“As a striker, if you go to the Conference and score 20 or 30 goals then you’ll be back in League One or the Championship before you know it. The way I see it is you’ve got to prove it first. I had to. I left Shrewsbury and went down to Conference North to prove I could do it there before I stepped up.”
Watford now hope Gray can step up and spearhead their Premier League attack, sharing the goalscoring burden with Stefano Okaka and Troy Deeney.
“I enjoy scoring goals and hopefully I can score some here,” he said. “Every season I’ve managed to step up.”
Hasn’t he just. He got 20 in his first full season at Luton and 30 in his second. Brentford fans saw him rattle in 18 in his first season at Griffin Park and then he topped that at Burnley the following season with 23. He got nine, despite missing four games through suspension, in his maiden season in the Premier League and the record discussed above suggests double figures beckon this time round as he always does better once he's got a season in the division under his belt.
“I feel like I can build on that now, keep progressing in my career and my goalscoring record,” he says. “It’s not going to be easy. The Premier League is difficult but that’s what I’ve come here to do, and I believe I can do that.”
Watford believe he can do it as well, which is why they eclipsed the fee they paid for Roberto Pereyra to bring the striker to Vicarage Road in a club-record move.
“It’s a new challenge for me and an exciting time to be at a club that’s going places with an exciting manager,” said Gray. “I had a fantastic time at Burnley but I feel like I did my job there. When this move came around it was the right time to move on. Watford made me feel wanted and that means a lot to players when a club are really keen to get you.”
The deal for Gray was shrewdly thrashed out by Chairman and Chief Executive Officer Scott Duxbury, but the input of Head Coach Marco Silva was the clincher.
“A lot of moves come about sometimes because the directors want you and not the manager, or an agent doing what’s best for himself, but me coming here is what the manager wanted,” said Gray. “He wanted me. And obviously speaking to him, it’s obvious that he’s got a vision for me. I think he [Silva] did his research. I’m sure he watched games and watched clips. So I’m not just coming here off the back of someone who’s working upstairs, it’s the manager’s say-so, and that’s a huge part of it.”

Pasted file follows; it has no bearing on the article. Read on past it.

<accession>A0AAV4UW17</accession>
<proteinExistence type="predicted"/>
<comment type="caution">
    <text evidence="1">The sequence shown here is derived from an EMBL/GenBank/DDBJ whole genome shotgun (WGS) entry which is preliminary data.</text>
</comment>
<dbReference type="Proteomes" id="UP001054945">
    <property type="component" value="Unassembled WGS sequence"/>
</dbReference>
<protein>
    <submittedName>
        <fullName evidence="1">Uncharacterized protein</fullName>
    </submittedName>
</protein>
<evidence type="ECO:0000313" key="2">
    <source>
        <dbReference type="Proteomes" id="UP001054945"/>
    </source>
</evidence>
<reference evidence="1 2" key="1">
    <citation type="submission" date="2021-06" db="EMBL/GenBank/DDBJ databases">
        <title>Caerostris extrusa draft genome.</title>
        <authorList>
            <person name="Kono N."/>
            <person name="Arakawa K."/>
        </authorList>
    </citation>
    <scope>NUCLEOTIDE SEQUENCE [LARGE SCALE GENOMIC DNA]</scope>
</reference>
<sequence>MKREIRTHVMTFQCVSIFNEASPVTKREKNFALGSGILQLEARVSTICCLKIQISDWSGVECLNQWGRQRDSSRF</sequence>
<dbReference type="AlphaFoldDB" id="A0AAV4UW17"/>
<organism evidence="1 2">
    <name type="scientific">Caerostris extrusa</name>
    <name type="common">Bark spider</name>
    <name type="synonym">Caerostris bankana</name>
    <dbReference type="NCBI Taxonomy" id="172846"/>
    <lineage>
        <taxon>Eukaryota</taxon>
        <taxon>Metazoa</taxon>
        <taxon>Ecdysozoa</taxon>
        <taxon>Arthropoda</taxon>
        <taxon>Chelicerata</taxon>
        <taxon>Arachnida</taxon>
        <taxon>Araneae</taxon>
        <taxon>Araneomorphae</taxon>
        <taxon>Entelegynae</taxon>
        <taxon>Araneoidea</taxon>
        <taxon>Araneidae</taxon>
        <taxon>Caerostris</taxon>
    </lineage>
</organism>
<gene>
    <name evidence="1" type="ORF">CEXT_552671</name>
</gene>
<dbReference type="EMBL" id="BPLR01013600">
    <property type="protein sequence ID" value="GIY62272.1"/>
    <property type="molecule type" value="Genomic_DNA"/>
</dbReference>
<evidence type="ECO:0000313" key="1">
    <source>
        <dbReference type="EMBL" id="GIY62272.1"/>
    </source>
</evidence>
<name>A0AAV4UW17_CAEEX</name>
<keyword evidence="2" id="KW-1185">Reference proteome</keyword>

Twenty six and on the rise, Gray is confident in his own ability but isn’t expecting to walk straight into the side. He had to be content with a place on the bench on Saturday as Silva opted to go with those he's worked with the longest during pre-season. “It’s down to me,” said Gray. “It’s competition like it would be anywhere. I’ve got to train well, work hard, and get myself into the team. However the manager wants to play, that’s down to him and it’s down to me to prove to him that I’m worthy of starting. Everywhere I’ve been I’ve wanted to succeed and every club I’ve been at, I’ve managed to do that.”
Watford finished a disappointing 17th last season but some eye-catching transfer business and the installation of Silva as Head Coach has seen expectations recalibrated. “I’ve come here to improve and to compete for things,” says Gray. “I haven’t come here to be relegated. We’re here to go to the very top. We’re not here to fight relegation. That’s not even crossed my mind.”
Neither has the transfer fee Watford paid to Burnley for his services. It's water off a duck's back. “The size of the fee doesn’t bother me too much. People questioned the fee when I signed for Burnley. People were asking how they’d paid £9m for a player in the Championship. The next thing we knew, we’d won the Championship and I was top scorer and Player of the Year in the league, so it’s nothing new that people raise their eyebrows but it’s part of our football.”
Gray will be repaying the transfer fee in instalments with each goal he rattles in. His burning desire to find the back of the net runs deep.
“If you ask any striker, if you’re going to win 6-0 on Saturday and I don’t score and I play the whole game, I’m not going to be happy. It’s bittersweet. That’s just the way a striker’s mind is. It’s the same with a goalkeeper or a defender – if we win 7-0 and in the last minute we concede a goal they come off the pitch unhappy. That’s the way it is. I wouldn’t say that’s a bad thing, it’s just a hunger to succeed and score.”
And that hunger stems from his days at Hinckley where he was just trying to keep his head above water. His career has had its fair share of bumps in the road but now, in full bloom, he's able to enjoy the fruits of his labour.
“I enjoy nice things like everyone does, I like going to nice places, I like buying myself things and looking after my family,” he says. “That was something I’d always dreamed of.”